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Октябрьская, Kant, Kyrgyzstan
By TemoBardzimashvili
17 Oct 2014

One of the groom'€™s best men dances with knives around the bride, jokingly asking gathered people: "€œshould we cut bride's tongue or head?"€ The regular answer is "tongue," which implies that the new wife and daughter-in-law should be obedient. The best man then takes the piece of folded cloth off the bride'€™s head using the knives, signifying that she is officially married.

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Октябрьская, Kant, Kyrgyzstan
By TemoBardzimashvili
17 Oct 2014

Portraits of Abdullah Gamidov, his wife Khalida, and her father Zia Chumidze lie on the checkerboard in the Emil Gamidov'€™s house in Kant, Kyrgyzstan. Zia Chumidze died while fighting on the frontline during the Second World War.

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abastumani, georgia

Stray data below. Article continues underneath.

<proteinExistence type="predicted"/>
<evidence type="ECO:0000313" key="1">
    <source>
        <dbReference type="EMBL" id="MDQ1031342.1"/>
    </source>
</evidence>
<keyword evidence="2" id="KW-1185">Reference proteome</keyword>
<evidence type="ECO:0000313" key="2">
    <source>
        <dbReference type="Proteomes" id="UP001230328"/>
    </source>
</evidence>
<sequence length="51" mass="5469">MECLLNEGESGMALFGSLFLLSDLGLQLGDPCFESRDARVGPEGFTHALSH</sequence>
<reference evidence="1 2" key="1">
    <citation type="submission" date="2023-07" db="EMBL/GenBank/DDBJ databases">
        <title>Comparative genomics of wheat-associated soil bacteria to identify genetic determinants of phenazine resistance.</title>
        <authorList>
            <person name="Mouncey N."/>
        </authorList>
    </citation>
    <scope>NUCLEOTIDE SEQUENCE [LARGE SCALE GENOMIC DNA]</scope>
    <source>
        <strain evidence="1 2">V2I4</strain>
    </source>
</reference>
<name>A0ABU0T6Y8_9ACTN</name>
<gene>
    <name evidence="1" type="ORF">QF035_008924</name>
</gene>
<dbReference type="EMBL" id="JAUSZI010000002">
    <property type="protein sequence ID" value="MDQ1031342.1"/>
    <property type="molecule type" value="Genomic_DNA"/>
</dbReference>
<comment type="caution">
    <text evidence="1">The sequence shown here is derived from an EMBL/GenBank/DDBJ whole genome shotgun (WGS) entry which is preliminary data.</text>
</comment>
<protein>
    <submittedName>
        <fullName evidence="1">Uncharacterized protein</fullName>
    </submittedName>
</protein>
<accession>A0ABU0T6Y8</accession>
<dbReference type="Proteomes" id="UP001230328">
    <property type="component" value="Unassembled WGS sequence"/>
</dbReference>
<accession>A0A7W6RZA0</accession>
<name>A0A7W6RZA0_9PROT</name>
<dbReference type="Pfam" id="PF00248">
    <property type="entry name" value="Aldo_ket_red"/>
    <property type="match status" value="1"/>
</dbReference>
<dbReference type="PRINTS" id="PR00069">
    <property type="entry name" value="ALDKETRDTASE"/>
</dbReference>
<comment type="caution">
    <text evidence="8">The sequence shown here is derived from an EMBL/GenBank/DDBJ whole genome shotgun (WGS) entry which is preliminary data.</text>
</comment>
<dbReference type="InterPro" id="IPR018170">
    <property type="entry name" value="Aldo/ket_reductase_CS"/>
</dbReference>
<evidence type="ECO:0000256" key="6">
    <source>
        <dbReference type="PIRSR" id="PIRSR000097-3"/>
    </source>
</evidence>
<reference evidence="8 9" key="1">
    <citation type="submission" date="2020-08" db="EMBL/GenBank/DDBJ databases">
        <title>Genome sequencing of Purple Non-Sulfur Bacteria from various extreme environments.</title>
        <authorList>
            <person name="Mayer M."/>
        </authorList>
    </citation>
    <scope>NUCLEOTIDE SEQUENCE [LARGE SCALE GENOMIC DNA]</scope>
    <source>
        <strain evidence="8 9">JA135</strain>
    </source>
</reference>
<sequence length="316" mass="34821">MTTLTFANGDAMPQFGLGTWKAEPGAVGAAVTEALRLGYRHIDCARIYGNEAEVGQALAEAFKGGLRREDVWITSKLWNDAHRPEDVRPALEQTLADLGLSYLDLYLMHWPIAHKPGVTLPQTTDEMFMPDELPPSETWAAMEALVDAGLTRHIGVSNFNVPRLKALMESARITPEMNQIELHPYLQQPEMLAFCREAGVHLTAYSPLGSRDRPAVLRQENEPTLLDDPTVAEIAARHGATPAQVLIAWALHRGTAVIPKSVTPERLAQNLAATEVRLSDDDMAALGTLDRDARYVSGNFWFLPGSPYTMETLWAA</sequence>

By TemoBardzimashvili
16 Oct 2014

Ali Mekhriev poses next to the remains the mosque in Abastumani, Georgia. The mosque has been used as a cowshed for the past few decades because returning Meskhetians do not have the means to rebuild it. They conduct religious services at home.

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nasakirali, georgia
By TemoBardzimashvili
16 Oct 2014

A Meskhetian woman stands outside her house in the village of Nasakirali, Georgia. The Soviet government deported around 100,000 Meshkhetians from Georgia during the Second World War, but some managed to return to their native areas in the 1970s.